By Eliot Van Buskirk of Evolver.fm.
For years, pointy-headed freaks with golden ears have told everyone within earshot that MP3s, CDs, and just about every other popular format sounds like garbage. Instead, they say, we should all buy expensive headphones or speakers (which are the biggest factor in sound quality), and then seek out the hardest-to-use, best-sounding audio format we can find for a particular piece of music, be that SuperAudio CD, DVD Audio, any of several lossless formats, or even that rarest bird of all, the better-than-CD quality digital file.
Nobody heeds their pointy-headed advice, which is why A) most of us listen on poor-sounding headphones and speakers B) so much music sounds so dynamically compressed, and C) some producers are actually mixing their music to sound good on a little cellphone speaker.
However, maybe celebrities can change our minds about sound quality. Hereâs how some of them are trying.
1. Beats by Dre, MOG
Say what you will about their bass-heaviness and their price, but Beats by Dre made it as cool to wear good-sounding headphones as the white headphone cord in Appleâs iconic advertisements. Beats is everywhere, and its headphones are big business â so much that it was able to buy MOG, a music services that prides itself on streaming everything at 320 Kbps, which is the highest bit rate of compressed audio.
Just when it seemed like nobody cared about sound quality anymore, Beats By Dre stunned the world by selling above-$100 headphones to seemingly half the music fans on the New York subway system, and people all over the world for that matter. After HTC bought 51 percent Beats last year, Dre earned a cool $100 million in pre-tax earnings, making him Forbesâ âcash kingâ of hip hop. Beats acquired MOG in part because it just had too much money not to, and in part, we think, to build out a music-service-t0-headphones music ecosystem with an emphasis on sound quality.
Who said great sound is just for vinyl dorks? Beats by Dre, whose motto is âleading the revolt against inferior sound,â begs to differ.
2. Neil Young and Pono
Weâve been all over Neil Youngâs 21st Digital Pono initiative, with no fewer than nine articles on the topic, even though it hasnât come out yet. We know itâs a hardware player, a high-resolution audio format (probably 24-bit, 192 kHz), most likely with some sort of Pono music store or other distribution mechanism, and that the team behind it is approaching clubs in the hope that theyâll use it to upgrade their sound systems.
At the core of Pono is Neil Youngâs feeling that the kids of today â originally, one young woman that Neil saw walking down the street â are suffering due to listening to compressed music coming through shoddy headphones. Nevermind the music itself, although doubtless Neil has opinions about that too; the music ecosystem is under-delivering that music, in terms of sound quality, and Young wants Pono to fix that.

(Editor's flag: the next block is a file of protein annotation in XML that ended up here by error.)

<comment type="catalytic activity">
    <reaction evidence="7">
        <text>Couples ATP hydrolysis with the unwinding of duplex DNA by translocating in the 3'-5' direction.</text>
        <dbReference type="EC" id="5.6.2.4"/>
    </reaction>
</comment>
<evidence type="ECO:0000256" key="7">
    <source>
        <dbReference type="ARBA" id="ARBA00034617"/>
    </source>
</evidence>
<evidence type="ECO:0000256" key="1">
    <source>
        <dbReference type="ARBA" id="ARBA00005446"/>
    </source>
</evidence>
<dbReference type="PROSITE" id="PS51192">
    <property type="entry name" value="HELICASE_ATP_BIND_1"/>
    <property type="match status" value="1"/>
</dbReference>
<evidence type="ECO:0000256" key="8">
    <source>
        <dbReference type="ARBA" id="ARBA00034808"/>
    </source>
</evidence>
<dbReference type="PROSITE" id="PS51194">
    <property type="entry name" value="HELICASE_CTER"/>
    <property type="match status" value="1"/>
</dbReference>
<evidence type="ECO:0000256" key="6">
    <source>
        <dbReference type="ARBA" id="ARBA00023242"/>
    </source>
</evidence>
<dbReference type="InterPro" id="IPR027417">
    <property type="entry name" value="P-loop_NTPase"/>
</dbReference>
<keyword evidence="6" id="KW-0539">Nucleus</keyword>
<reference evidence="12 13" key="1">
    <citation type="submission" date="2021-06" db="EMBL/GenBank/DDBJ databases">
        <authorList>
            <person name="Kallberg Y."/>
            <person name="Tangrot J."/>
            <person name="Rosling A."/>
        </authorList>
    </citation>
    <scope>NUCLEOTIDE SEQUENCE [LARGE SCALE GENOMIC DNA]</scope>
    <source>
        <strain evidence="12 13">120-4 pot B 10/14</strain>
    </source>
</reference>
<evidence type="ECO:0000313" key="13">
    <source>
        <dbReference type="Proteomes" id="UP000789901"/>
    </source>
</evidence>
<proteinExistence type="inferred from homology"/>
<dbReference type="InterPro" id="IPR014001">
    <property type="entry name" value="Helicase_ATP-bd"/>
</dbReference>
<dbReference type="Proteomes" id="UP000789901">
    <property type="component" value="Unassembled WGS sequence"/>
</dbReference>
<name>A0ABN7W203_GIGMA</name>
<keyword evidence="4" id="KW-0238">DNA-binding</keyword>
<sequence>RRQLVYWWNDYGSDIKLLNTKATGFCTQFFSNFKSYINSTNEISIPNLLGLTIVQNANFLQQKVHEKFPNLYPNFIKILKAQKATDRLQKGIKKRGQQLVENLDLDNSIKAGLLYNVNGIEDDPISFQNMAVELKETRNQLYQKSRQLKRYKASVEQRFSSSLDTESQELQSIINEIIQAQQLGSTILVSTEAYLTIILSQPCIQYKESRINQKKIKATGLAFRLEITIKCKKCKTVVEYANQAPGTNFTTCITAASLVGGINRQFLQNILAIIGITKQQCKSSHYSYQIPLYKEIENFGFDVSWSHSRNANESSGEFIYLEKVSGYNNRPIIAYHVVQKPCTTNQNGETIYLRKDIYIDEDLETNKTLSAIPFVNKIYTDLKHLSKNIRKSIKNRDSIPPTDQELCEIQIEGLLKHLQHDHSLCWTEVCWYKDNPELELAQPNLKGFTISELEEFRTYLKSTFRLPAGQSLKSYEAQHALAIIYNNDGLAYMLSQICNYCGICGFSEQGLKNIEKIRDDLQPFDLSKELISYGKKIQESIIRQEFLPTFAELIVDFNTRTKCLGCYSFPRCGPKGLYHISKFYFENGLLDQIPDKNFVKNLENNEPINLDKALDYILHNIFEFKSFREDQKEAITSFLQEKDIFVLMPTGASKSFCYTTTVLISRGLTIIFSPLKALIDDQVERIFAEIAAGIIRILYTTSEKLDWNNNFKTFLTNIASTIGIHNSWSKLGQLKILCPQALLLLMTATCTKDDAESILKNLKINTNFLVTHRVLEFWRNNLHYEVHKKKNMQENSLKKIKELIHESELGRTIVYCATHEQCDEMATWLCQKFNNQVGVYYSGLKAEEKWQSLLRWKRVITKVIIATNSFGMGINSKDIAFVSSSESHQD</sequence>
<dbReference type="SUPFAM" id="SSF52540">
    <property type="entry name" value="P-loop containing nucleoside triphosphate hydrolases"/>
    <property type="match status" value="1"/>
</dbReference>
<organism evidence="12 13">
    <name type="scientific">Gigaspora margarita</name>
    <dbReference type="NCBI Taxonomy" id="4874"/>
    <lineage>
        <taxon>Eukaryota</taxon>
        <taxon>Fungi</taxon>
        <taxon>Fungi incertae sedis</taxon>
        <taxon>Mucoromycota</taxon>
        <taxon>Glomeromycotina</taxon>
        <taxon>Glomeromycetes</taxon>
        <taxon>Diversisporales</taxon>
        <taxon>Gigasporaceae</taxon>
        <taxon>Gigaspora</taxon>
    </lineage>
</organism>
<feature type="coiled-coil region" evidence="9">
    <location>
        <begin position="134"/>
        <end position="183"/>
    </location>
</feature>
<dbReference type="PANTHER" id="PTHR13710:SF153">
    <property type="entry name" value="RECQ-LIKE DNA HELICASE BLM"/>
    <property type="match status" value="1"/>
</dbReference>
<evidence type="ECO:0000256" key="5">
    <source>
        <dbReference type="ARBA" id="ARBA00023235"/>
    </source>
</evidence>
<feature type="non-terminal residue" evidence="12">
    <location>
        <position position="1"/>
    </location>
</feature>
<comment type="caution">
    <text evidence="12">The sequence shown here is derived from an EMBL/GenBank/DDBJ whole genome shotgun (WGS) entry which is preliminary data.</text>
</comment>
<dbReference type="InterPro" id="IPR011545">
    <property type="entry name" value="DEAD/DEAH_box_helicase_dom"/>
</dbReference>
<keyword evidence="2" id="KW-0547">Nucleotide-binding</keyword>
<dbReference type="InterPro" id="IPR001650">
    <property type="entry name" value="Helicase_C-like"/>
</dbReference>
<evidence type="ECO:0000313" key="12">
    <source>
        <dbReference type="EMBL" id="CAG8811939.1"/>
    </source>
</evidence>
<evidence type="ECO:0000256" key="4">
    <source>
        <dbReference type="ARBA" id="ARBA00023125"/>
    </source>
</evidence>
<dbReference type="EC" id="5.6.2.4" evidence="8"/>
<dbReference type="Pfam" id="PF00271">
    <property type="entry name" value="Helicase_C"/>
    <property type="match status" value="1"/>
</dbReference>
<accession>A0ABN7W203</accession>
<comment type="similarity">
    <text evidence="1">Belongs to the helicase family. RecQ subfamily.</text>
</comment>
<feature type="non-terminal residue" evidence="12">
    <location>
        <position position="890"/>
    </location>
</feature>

3. MotÃ¶rheadphÃ¶nesâ¦ Yes, They Really Are Called That
Following Dr. Dreâs lead, none other than MotÃ¶rhead plans to show off its own headphones, the aptly-titled MotÃ¶rheadphÃ¶nes, at CES this week â âfrom the loudest band in the world to your ears.â Made by the Swedish manufacturer Krusell, MotÃ¶rheadphÃ¶nes (and earphÃ¶nes) look quite durable indeed. But their main selling point is sound quality. Designed to be âfor rockers by rockers,â MotÃ¶rheadâs Krusell headphones could do for rock what Beats purports to do for hip-hop and electronic music.
4. MP4SLSâs Orastream: CSN, Creedence, Jackson Browne, etc.
It only makes sense to send high-resolution (i.e. better-than-CD-quality sound) to devices that can handle it, which todayâs tablets, smartphones, and most computers cannot. However, it is possible to adapt the bit rate of digital audio to extract every iota of audio quality out of an internet connection and whatever hardware is attached to it, which is the strategy employed by the Singapore-based Orastream.
So far, the company says, Crosby Stills and Nash, Creedence Clearwater Revival, and Jackson Browne have committed to releasing music apps that run on the platform (CSNâs is already out), which could surely benefit from some big name endorsements. Itâs also working on a white-label music service, so we might see Orastream surface in a subscription format at some point, too.
Itâs a Trend
By the official rules of journalism, celebrity-backed sound quality is now a trend. Technically, you only need three examples to call something a trend.
So, will celebrities convince people that itâs worth jumping through extra hoops and maybe even spending more money in return for high-end sound quality, where the pointy-headed, golden-eared audiophiles have failed? If Justin Bieber ordered his âbeliebersâ to buy nice headphones, top-notch speakers, and high-resolution downloads in the name of his music, would it change the world?
We can always hope.
If it works, and we all start buying hardware that puts an emphasis on sound quality, perhaps that will convince more people that music itself is worth paying for too.